Because newly purchased animals can be as source of anthelmintic resistance, all new arrivals should be kept in a quarantine pen and be dewormed with drugs from two (levamisole + moxidectin) or three (albendazole + levamisole + moxidectin) anthelmintic classes. The idea is to kill all the worms so that no resistant worms survive, as worms pass resistant genes onto their offspring.
Leaving some animals untreated and/or keeping animals on the same pasture will help to dilute the worm populations and maintain “refugia” (untreated worms). Maintaining refugia is the key to slowing drug resistance. If you treat at pre-breeding, pre-lambing, or post-weaning, be sure to leave some animals untreated. Another good option is to keep livestock in the barn or drylot for 24 to 48 hours after treatment with an anthelmintic. This will ensure than any eggs that are present in the gut have passed out into the feces.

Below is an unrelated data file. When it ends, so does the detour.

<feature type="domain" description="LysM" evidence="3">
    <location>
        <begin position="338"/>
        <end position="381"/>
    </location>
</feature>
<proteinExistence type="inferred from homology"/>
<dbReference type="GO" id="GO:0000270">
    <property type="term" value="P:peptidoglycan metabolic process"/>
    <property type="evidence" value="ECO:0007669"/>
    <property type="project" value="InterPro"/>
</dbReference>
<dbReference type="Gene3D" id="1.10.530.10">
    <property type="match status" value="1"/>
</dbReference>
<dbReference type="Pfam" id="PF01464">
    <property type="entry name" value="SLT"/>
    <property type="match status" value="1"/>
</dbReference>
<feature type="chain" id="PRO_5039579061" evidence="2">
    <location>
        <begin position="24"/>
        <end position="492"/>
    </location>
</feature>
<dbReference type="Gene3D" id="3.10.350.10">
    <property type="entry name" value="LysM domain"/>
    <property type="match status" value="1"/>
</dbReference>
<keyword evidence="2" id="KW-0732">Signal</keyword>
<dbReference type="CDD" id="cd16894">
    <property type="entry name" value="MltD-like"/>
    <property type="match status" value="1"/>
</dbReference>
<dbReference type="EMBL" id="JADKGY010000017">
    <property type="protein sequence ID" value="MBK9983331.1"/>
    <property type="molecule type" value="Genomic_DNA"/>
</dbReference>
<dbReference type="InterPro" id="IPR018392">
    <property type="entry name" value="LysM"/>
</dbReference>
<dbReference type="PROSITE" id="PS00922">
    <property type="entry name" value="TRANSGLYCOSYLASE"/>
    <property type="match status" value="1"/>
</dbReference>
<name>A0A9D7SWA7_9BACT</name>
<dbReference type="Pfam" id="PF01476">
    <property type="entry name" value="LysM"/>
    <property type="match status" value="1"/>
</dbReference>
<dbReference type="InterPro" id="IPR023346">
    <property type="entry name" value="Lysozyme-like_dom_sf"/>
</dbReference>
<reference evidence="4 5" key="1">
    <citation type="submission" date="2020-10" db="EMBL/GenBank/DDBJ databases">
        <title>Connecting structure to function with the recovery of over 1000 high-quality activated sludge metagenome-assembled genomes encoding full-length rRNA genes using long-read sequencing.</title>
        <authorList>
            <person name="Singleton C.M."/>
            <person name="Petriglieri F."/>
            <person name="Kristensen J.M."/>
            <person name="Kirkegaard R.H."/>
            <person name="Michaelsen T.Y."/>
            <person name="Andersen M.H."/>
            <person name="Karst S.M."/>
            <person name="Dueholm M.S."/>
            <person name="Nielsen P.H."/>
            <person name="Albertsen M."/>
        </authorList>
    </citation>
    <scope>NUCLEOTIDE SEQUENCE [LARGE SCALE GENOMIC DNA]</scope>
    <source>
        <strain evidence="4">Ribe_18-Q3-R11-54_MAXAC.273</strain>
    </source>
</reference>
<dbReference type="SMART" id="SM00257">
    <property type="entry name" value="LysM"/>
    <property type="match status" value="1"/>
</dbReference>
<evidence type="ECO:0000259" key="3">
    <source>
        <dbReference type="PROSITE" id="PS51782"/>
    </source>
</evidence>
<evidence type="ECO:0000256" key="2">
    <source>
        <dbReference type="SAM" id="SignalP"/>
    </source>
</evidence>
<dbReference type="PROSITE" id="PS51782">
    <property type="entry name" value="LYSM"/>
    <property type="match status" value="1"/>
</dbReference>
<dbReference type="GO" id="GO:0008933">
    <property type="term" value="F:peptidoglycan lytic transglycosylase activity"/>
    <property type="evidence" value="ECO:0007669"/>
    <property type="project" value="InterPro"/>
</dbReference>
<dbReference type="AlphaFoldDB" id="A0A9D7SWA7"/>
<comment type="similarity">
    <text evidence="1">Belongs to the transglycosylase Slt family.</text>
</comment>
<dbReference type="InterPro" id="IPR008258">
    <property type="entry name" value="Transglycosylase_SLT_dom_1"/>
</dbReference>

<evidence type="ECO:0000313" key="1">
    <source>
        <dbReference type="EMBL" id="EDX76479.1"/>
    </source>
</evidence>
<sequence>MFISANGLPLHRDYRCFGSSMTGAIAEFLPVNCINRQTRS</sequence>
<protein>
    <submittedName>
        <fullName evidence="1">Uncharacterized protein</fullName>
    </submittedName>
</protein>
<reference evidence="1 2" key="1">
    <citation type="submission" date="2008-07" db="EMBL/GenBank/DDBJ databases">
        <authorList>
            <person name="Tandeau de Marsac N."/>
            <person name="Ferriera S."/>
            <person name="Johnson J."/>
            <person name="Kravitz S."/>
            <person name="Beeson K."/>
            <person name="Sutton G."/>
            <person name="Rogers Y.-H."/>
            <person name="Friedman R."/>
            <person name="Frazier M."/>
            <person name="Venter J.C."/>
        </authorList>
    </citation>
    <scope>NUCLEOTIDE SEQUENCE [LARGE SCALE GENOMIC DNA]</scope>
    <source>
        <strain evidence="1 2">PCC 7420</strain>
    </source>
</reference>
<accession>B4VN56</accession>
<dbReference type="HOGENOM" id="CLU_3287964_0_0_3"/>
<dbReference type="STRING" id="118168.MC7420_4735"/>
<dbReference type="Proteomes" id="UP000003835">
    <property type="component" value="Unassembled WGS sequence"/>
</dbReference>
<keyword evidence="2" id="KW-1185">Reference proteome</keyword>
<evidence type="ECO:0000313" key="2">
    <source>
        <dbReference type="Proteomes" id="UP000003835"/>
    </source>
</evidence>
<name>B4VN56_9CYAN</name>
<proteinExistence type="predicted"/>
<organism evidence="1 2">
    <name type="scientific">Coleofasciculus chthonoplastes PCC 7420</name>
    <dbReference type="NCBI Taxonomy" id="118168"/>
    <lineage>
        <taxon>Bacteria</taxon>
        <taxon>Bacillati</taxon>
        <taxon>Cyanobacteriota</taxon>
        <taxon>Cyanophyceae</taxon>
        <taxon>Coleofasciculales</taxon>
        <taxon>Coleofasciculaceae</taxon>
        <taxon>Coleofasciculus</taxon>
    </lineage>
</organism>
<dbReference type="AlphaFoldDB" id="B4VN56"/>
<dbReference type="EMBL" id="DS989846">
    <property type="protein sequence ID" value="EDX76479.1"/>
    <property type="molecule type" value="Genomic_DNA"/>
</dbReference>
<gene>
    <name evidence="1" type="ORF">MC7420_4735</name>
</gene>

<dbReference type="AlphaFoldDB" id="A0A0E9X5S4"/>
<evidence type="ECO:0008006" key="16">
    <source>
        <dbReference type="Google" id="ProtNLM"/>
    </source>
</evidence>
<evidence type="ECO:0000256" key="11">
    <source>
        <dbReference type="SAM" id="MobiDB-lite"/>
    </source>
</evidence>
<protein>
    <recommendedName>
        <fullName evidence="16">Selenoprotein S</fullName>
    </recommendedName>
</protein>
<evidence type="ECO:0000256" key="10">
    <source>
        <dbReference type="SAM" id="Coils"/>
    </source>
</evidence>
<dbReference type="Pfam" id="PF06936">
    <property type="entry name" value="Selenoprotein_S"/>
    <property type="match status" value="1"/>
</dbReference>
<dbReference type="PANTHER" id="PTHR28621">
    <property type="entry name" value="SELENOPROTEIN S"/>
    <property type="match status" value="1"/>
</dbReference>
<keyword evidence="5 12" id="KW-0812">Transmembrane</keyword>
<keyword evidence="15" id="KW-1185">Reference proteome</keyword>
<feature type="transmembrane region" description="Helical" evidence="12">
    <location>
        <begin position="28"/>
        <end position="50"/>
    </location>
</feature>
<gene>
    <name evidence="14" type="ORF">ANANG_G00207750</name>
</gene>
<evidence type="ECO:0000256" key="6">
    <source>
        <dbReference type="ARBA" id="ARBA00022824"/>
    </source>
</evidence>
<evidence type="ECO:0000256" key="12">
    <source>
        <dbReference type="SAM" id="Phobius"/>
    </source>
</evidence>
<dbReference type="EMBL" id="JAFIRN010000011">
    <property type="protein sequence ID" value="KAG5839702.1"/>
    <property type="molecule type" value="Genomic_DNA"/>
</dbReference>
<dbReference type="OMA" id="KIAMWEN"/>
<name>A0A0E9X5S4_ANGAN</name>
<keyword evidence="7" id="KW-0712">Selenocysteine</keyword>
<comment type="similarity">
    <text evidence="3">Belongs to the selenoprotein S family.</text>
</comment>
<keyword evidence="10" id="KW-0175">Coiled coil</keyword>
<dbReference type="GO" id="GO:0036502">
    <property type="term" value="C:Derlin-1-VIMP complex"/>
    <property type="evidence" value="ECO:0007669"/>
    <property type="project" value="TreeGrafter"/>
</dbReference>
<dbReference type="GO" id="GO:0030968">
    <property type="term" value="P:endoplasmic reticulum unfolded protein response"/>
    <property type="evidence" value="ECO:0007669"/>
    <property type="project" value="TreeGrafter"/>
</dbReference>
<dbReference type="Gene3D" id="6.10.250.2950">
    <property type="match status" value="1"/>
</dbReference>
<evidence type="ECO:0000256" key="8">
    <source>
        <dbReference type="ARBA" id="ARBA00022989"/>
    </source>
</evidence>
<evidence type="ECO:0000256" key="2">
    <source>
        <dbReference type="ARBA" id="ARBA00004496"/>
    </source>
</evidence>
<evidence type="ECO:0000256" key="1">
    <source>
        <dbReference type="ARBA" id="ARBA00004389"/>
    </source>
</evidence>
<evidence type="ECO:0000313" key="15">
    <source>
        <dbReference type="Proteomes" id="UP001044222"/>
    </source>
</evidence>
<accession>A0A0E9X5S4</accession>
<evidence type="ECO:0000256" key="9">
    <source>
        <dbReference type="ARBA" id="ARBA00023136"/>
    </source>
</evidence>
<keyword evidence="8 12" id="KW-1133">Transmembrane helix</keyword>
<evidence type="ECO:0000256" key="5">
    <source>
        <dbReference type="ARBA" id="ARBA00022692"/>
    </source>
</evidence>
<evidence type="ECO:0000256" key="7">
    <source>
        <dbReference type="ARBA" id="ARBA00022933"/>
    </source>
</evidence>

Of course, any practice that reduces the need for deworming will slow drug resistance. Rotational grazing can reduce or increase the need for deworming, depending upon how it is practiced. The keys are not allowing pastures to become too contaminated with infective worm larvae and allowing sufficient rest periods to enable worm eggs and larvae to die off. Removing a hay or silage crop will result in a clean pasture for grazing. Co-grazing small ruminants with cattle or horses can have beneficial effects on both pasture and parasite management.
Maintaining a sufficient grazing height of at least 3-4 inches will reduce ingestion of infective worm larvae, as it is estimated that approximately 80 percent of worm larvae is in the first two inches of vegetative growth. Along the same line, animals that browse will be exposed to less infective worm larvae. Some forages (e.g. Sericea lespedeza, chicory) have been shown to inhibit parasite development. Zero grazing will obviously reduce (if not eliminate) the need for deworming; however, it will prevent animals from developing immunity.